FINNEY: -- women and the strength of women and women candidates.

And look, it's for the voters to decide either who they think -- who they believe and/or how they feel about it.


BERMAN: Karen Finney, John Avlon --

CAMEROTA: I agree with Karen. I totally agree with Karen.

AVLON: I'm glad we had this time.

CAMEROTA: Thank you both very much. Obviously, we will talk more about this.

But if there aren't enough votes, OK, for the Senate to allow witnesses -- moving on to impeachment now -- Chief Justice John Roberts could be the deciding factor in the impeachment trial. So what would he do?


We have an expert on that, next.


CAMEROTA: Four Republican senators say they are open to hearing from witnesses in the Senate impeachment trial, but what happens if only three vote to hear from those witnesses? Well, then the chief justice of the Supreme Court would have to decide.

Joining us now is Harry Litman. He's a former deputy assistant attorney general and he has just written an op-ed about Chief Justice Roberts' role. Harry, great to see you.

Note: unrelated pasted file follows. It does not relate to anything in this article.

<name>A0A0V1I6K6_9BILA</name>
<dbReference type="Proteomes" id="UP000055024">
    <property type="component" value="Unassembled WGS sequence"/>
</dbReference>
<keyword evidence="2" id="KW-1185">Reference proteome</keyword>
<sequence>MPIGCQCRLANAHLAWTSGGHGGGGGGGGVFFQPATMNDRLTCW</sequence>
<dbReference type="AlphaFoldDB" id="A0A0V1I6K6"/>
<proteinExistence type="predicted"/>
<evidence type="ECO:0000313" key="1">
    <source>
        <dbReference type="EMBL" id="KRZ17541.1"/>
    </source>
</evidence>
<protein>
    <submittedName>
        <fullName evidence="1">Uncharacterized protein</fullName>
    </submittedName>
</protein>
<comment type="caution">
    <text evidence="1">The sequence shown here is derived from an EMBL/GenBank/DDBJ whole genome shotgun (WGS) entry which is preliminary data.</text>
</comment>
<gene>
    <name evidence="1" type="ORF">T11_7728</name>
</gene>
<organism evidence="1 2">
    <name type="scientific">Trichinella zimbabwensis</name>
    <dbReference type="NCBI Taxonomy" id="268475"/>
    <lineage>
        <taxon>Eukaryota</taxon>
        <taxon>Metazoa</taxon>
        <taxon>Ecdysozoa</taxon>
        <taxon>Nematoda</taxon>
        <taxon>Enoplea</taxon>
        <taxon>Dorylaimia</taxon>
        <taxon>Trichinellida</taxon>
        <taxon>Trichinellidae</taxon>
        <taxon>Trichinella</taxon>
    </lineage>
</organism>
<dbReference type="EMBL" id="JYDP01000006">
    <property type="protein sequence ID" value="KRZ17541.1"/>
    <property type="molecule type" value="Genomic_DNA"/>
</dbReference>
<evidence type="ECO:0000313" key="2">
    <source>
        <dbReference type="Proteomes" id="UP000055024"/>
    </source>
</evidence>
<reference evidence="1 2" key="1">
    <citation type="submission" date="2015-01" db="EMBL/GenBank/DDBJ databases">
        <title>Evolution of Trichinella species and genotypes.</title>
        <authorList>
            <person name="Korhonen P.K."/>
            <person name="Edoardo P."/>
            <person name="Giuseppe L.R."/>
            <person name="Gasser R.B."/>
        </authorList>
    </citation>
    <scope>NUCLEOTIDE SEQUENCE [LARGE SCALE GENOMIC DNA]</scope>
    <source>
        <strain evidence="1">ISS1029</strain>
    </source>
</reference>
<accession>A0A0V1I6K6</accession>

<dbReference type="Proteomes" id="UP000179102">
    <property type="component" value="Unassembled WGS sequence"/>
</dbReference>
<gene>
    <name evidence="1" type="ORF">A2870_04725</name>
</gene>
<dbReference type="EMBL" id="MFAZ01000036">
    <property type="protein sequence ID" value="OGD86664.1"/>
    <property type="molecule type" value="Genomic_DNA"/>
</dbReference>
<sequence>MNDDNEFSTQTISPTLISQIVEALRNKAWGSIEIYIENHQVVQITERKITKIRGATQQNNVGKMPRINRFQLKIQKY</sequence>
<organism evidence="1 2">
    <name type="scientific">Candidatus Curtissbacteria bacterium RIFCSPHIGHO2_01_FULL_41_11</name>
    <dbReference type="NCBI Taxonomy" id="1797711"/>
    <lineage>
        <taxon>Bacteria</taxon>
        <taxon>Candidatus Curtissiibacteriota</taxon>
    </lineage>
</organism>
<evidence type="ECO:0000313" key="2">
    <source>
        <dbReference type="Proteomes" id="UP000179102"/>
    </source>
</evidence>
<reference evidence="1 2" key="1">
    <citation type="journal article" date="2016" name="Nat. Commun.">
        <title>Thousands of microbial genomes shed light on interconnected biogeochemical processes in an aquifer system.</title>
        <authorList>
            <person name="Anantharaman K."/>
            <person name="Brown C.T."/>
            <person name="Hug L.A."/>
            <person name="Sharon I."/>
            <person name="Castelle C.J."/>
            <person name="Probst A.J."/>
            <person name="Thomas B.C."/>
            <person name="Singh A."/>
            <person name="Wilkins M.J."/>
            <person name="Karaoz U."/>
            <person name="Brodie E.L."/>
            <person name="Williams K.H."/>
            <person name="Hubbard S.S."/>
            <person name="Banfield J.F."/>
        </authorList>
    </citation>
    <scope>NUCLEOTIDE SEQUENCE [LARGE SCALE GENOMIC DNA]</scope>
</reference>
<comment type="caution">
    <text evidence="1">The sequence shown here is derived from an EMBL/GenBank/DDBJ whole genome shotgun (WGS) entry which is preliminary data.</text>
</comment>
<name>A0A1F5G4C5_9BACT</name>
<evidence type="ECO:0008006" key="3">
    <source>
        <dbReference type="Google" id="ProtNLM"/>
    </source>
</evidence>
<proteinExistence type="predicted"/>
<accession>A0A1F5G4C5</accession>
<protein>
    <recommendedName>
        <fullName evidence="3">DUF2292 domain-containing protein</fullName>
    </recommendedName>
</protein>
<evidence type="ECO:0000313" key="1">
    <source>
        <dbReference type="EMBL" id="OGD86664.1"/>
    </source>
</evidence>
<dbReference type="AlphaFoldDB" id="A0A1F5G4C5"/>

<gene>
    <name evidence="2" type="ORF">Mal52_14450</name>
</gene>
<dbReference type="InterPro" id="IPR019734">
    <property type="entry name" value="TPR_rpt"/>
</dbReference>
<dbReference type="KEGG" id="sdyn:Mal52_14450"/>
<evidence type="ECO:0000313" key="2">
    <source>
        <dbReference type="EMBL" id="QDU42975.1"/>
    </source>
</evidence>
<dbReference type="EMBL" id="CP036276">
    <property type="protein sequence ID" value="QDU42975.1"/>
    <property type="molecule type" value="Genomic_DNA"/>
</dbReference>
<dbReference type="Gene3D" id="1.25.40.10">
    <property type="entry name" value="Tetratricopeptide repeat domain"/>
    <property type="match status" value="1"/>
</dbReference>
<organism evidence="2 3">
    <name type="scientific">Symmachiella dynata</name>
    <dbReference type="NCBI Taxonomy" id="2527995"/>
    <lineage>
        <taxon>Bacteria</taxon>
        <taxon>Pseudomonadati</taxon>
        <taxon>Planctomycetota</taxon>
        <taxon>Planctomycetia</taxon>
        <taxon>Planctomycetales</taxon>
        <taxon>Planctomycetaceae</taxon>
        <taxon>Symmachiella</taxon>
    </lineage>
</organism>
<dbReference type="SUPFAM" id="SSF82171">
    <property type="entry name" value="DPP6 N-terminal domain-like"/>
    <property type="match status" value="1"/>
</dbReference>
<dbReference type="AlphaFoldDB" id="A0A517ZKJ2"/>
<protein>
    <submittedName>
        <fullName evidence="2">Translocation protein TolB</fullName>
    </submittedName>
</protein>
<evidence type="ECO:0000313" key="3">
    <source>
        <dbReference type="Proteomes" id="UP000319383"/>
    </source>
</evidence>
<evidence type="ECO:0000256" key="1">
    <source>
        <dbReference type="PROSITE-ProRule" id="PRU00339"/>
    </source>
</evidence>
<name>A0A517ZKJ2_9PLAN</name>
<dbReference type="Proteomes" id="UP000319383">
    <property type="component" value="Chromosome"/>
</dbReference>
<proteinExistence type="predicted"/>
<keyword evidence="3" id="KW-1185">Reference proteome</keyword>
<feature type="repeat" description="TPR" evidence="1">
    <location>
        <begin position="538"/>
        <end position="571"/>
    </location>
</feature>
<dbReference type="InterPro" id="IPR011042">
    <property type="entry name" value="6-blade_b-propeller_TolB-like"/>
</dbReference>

So, make your case.


CAMEROTA: Good morning.

Make your case for how Chief Justice Roberts is not just a ceremonial figure in all of this, he could be the deciding factor.

LITMAN: Yes, and it's the last thing he would want to be, but he is the presiding officer. He's the exact same position a vice president, who would have to break a tie, say, in a confirmation battle. Presiding officers preside. And, in fact, in impeachment trials in the past, Salmon Chase, for example, broke ties of just this sort.

And that's the position exactly for Roberts that he will have really no choice if it gets to 50-50. And that's a very unusual scenario but it seems very plausible given the numbers that are in play. You hear three names fairly likely and getting to four is tricky.